Can The A1c Test Result In A Different Diagnosis Than The Blood Glucose Tests
Yes. In some people, a blood glucose test may show diabetes when an A1C test does not. The reverse can also occuran A1C test may indicate diabetes even though a blood glucose test does not. Because of these differences in test results, health care professionals repeat tests before making a diagnosis.
People with differing test results may be in an early stage of the disease, when blood glucose levels have not risen high enough to show up on every test. In this case, health care professionals may choose to follow the person closely and repeat the test in several months.
Interestingly Your Ethnicity Can Also Affect Your A1c Result
Everyone has a different type of hemoglobin, depending on their ethnicity. A1C test works best with type A hemoglobin. Hemoglobin variants such, C, D or E, can affect the precision of A1C as well .
It is crucial to note that the A1C test is not always accurate. Repeated checks can give higher or lower measurements for the same blood samples. Doctors rely on other tests as well called fructosamine blood tests. This test gives an extended-term assessment of your sugar level.
To view the list of factors that may cause a high A1C result, please click here.
Do you need more information on the Haemoglobin A1C blood test, please click here
What Does A1c Stand For
Hemoglobin A1C , commonly called A1C, stands for glycosylated hemoglobin. An A1C test provides information on how well-controlled a persons diabetes is. It does this by measuring the percentage of red blood cell hemoglobin protein that has sugar stuck to it and provides a three-month average of your blood glucose levels, explains , MD, a board-certified endocrinologist at the Center for Endocrinology at Mercy Medical in Baltimore. The higher blood sugar levels are, the more glucose attaches to hemoglobin. The results provide patients and their healthcare providers with information on how well their treatment, diet, and medication is working and whether adjustments are necessary.
There are a few reasons a doctor might suggest an A1C test:
- To make a diagnosis of Type 2 diabetes
- To test for prediabetes
- To monitor blood sugar levels
- To determine if treatment adjustments are needed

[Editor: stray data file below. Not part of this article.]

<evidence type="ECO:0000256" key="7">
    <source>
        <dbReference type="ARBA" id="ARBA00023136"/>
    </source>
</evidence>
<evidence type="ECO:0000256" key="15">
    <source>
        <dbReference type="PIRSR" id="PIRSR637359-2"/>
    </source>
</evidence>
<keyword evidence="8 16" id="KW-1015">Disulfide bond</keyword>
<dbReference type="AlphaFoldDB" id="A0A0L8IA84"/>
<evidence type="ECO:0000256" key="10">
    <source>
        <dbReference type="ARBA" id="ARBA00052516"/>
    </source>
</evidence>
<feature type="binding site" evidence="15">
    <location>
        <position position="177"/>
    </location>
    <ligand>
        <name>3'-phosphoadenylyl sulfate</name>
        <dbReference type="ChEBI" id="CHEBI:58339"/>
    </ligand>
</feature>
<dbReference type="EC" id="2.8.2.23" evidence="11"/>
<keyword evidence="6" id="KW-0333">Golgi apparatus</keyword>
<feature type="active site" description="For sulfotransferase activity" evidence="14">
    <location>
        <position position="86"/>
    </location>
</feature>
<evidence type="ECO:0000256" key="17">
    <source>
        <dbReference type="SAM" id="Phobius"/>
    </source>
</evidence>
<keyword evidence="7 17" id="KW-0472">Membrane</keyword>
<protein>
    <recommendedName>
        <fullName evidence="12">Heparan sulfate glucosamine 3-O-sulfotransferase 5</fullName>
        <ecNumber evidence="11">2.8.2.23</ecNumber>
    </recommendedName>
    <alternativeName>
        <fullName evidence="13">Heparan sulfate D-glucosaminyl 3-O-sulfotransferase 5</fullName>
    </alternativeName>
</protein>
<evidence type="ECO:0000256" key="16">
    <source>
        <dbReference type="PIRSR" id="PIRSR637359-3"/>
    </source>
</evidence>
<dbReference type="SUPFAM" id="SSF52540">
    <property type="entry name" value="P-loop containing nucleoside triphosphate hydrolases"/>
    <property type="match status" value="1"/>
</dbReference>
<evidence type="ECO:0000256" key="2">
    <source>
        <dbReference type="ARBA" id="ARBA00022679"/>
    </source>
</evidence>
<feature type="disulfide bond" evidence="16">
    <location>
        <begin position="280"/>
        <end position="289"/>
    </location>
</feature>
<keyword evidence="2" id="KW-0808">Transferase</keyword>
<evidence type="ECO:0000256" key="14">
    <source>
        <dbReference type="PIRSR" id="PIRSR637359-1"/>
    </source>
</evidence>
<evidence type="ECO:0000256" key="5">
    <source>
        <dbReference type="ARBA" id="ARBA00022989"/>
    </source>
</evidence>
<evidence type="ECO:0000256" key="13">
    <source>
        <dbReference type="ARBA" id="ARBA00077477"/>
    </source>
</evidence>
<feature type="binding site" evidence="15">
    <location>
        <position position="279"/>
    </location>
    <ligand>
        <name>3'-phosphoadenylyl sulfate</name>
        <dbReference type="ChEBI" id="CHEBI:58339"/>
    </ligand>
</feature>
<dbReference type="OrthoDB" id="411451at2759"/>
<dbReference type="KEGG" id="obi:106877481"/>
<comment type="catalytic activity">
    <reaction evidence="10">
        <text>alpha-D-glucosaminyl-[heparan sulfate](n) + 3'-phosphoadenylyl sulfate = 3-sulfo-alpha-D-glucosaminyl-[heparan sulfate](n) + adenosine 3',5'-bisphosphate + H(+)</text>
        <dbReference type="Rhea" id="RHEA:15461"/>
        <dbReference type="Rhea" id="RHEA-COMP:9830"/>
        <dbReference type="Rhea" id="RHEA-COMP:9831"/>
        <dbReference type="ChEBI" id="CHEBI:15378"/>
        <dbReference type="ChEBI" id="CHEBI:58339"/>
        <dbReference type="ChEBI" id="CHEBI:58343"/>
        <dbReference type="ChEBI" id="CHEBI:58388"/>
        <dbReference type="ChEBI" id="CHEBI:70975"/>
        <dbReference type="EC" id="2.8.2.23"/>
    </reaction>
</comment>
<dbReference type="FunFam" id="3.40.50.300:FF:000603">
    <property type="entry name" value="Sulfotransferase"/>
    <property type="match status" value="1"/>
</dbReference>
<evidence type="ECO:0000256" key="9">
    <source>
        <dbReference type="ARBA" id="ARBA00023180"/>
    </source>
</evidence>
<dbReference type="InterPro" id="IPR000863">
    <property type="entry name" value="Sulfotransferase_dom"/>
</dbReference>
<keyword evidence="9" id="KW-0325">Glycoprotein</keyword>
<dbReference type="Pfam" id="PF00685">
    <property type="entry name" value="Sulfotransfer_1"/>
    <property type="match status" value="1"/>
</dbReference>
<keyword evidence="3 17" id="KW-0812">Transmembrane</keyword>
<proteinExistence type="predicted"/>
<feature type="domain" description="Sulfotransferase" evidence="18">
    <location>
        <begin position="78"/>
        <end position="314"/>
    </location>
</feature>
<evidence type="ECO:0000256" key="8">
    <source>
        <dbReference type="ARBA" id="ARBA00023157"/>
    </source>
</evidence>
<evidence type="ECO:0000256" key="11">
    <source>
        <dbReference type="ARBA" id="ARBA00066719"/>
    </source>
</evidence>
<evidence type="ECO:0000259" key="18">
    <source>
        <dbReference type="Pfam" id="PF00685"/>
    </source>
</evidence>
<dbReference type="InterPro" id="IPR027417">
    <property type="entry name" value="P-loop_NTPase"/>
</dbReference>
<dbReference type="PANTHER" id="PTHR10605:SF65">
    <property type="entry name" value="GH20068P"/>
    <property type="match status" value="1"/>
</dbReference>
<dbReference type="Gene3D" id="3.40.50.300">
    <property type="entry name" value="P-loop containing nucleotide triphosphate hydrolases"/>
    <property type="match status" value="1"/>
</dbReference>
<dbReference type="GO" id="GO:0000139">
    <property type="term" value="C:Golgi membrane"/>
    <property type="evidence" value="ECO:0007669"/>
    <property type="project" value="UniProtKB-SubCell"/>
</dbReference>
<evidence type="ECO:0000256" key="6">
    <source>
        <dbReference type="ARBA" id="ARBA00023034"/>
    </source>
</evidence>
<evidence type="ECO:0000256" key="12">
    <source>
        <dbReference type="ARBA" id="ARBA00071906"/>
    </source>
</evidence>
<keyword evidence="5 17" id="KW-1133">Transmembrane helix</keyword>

The A1C blood test is not for diagnosing Type 1 diabetes, gestational diabetes, or cystic fibrosis-related diabetes, according to the National Institute of Diabetes and Digestive and Kidney Diseases .
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What Do You Do If Blood Sugar Is Too High
The best thing to do when your blood sugar levels are too high is to eat low carb and high protein meals and drink a high amount of water. Did you forget to take your insulin? You can do a correction bolus or take your medication before you eat. If the high blood sugar continues, contact your doctor and ask them to review your current dosages of insulin or if they need to prescribe another type of medicine for diabetes that will help keep blood glucose levels within the normal range.
Keep testing your blood sugar levels at regular intervals to make sure your high blood sugar is dropping, and if so, not dropping too fast and too much.
What Is An A1c Blood Test
The A1C test is a common blood test that measures the amount of glucose in the blood. The A1C blood test goes by many other names, including A1C, HbA1C, glycated hemoglobin, glycosylated hemoglobin or hemoglobin A1C. Hemoglobin is a protein found in the red blood cells that carries oxygen to the cells. Glucose attaches to hemoglobin in your blood cells, and the A1C test measures the amount of hemoglobin with attached glucose.
The test results reflect your average blood sugar over the past 2-3 months. As your red blood cells have a lifespan of around 3 months, this is why the test gives us an average of what has been going on in your blood for the past few months.
The higher your A1C level, the greater your risk of developing diabetes, and the poorer your blood sugar control if you already have diabetes.
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Using The Same Biomarker For Diagnosing And Monitoring Diabetes Might Be An Advantage
A1C is used to monitor diabetes and to establish the degree of metabolic control. Deviation from individualized A1C targets prompts physicians to modify treatment strategies with lifestyle intervention and/or drug titration or changes. The use of A1C for diagnosing diabetes has the advantage that, in subjects with A1C 6.5% , baseline A1C is already measured and deviation from target is immediately available . In subjects with A1C of 6.006.49% , an effective prevention strategy can be immediately undertaken with the awareness that a single A1C is definitely more reliable than a single FPG to stratify the risk of the disease. Yet, in subjects with A1C of 5.505.99% plus other diabetes risk factors , counseling can be immediately offered because diabetes risk is substantial, and single A1C assessment is definitely more reliable than single FPG to capture chronically high-normal glucose levels.
Pertinent to this issue is the firm belief that the implementation of the standardization of A1C assay would proceed more rapidly worldwide if A1C were to also be used for diagnosing diabetes. A1C assessment is crucial for diabetes monitoring, and establishing the individual A1C target definitely requires that the parameter is International Federation of Clinical Chemistry standardized and DCCT aligned. In fact, the A1C target and the deviation from it in the single patient remain totally uncertain when the laboratory provides A1C data that are not aligned to standard.
What Is A Hemoglobin A1c Test